Mark Mayes, Ashes


First strip of blue:
‘The sea! The sea!’
A smoke-filled car.

The magic of blue
beyond the land
now lost again
as the road bends.

A town grows
around our journey.
Inflatable dolphins
hang outside shops.

We open a window.
The air is fizzy.
Do people live here,
so near a picture?

The blue strip thickens.
We trickle off down
a spongy track.
I recall coarse grass

on my leaping sole,
wet sand on skin
and the sour tang
in my sun-kissed mouth.

Silver Wand

The birch with the wind in its belly,
the wind in its throat,
caught us
in its pulse and thresh,
held us rooted
on a path,
wind struck,
as counties fell away, fell away.


In a green rucksack
I carried the ashes
some sixty miles
to Hampstead Heath,
into the woods
he called The Spaniards.

It had been a blank time.

They half filled a lilac
plastic jar, more like a sweet jar,
with a screw-top lid.
All surprisingly heavy.

I bought red flowers
from a stand near the tube.

The ground in the woods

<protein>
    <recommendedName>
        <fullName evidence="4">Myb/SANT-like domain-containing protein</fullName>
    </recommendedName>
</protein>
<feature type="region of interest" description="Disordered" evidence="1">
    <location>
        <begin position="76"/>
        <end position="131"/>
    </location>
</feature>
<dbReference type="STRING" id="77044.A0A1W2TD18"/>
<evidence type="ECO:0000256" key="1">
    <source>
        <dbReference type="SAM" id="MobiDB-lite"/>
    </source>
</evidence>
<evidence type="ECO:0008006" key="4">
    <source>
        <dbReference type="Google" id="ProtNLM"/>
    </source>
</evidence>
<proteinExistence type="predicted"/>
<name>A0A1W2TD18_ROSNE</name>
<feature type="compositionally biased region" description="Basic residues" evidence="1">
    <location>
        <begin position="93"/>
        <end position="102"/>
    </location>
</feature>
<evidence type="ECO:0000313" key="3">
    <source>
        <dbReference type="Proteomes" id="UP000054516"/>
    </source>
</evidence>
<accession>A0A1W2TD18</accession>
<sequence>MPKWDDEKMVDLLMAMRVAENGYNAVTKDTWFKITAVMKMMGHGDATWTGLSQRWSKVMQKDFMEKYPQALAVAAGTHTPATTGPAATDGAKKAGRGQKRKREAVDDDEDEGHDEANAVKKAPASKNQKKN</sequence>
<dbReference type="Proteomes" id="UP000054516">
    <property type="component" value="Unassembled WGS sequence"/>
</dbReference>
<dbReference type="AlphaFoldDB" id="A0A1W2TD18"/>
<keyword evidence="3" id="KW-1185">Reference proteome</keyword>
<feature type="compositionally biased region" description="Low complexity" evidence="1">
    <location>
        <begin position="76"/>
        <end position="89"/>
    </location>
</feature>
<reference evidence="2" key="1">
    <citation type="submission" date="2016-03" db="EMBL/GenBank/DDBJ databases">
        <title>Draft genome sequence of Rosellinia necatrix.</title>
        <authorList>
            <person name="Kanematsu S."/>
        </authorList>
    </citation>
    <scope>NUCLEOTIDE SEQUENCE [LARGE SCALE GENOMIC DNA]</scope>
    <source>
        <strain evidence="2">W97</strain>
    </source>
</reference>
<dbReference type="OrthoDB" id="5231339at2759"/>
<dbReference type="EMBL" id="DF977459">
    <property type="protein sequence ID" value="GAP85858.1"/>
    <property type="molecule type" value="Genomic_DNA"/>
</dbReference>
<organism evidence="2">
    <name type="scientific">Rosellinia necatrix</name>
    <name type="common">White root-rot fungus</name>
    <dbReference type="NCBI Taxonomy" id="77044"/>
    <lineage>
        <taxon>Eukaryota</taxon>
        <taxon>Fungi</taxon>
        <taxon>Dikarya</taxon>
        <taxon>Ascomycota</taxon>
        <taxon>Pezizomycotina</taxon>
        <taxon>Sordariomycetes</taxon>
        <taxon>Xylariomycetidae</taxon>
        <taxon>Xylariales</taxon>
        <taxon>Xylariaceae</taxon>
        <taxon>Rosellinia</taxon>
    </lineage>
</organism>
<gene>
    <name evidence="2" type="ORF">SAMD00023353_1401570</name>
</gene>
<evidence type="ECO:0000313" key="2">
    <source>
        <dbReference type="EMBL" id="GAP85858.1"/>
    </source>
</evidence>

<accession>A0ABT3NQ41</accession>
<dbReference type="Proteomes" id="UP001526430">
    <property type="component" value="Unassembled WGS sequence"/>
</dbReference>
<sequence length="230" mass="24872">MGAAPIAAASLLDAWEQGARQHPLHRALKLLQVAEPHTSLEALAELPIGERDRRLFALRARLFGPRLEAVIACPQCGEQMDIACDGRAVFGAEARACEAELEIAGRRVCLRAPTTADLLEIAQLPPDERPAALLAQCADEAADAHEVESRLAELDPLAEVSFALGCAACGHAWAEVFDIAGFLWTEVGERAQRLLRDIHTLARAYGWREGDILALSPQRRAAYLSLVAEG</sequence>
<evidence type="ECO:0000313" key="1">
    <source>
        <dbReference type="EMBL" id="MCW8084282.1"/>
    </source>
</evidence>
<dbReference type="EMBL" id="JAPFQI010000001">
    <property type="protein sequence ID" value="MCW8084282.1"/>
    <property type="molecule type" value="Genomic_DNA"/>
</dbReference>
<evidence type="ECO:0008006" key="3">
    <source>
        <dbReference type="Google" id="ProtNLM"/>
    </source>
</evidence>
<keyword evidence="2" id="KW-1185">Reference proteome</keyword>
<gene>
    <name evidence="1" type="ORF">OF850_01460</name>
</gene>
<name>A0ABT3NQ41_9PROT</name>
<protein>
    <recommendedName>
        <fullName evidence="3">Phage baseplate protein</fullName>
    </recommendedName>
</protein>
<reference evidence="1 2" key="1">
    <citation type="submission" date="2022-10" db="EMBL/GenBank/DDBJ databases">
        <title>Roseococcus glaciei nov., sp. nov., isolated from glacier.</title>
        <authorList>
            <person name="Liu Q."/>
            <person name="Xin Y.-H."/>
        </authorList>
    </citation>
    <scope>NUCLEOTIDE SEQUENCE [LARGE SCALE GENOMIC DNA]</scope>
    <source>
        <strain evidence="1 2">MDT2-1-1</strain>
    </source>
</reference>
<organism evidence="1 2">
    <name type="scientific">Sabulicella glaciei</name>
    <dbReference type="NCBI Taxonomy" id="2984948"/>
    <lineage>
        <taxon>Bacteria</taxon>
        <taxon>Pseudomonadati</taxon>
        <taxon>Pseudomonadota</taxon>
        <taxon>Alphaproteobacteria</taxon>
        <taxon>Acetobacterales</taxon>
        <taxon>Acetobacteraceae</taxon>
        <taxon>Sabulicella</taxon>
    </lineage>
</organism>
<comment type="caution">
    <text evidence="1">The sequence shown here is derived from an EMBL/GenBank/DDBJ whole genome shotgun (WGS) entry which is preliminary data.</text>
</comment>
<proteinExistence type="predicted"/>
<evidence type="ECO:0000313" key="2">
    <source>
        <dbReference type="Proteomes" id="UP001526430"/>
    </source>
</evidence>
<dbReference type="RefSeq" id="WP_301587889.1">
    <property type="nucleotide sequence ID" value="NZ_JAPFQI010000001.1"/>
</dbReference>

dipped and rose.

On a little hill
two trees grew
gradually apart.

I lifted it out,
unscrewed the lid.
After a pause,
I poured
onto wet leaves and twigs.

He made a small grey mound,
which I covered,
lay the flowers beside.

From where I stood
I saw two ponds,
rain now falling
on their surface.


everything had grown old
lost its lustre
lost its potency
everything was tired
with too much existence

I took a mountain road
and came to a view of a city
to which I could not return

where those lights flickered
young women, young men were trying
out themselves, offering paper promises

old people were both trying and not trying
to die

up where I found myself
trees and plants grew uncommon
and the rocks had no words for me

I took a sip from the skin
wiped my hand over my hardening lips
the taste was of dark cherries

I squinted ahead –
the track led nowhere I could name
the track lost itself
in the ribbon of itself

Questions and Flowers

Where did you go,
into earth into flame?

Who knows you there,
who gives you water?

When you awoke,
did you know yourselves?

The wind frets
your blue stone;
the feral
disfigure your seat.

Soon the flowers again,
paid for at a distance,
in twice-yearly remembrance;
that wave where a foreign tongue
beseeches: sleep in heavenly peace.

Mark Mayes has had numerous poems and stories published over the years in magazines and anthologies. 2017 saw the publication of his novel The Gift Maker (Urbane). He has just completed a second novel as well as a collection of short stories. Mark also loves to write songs. To read more of Mark, click here.


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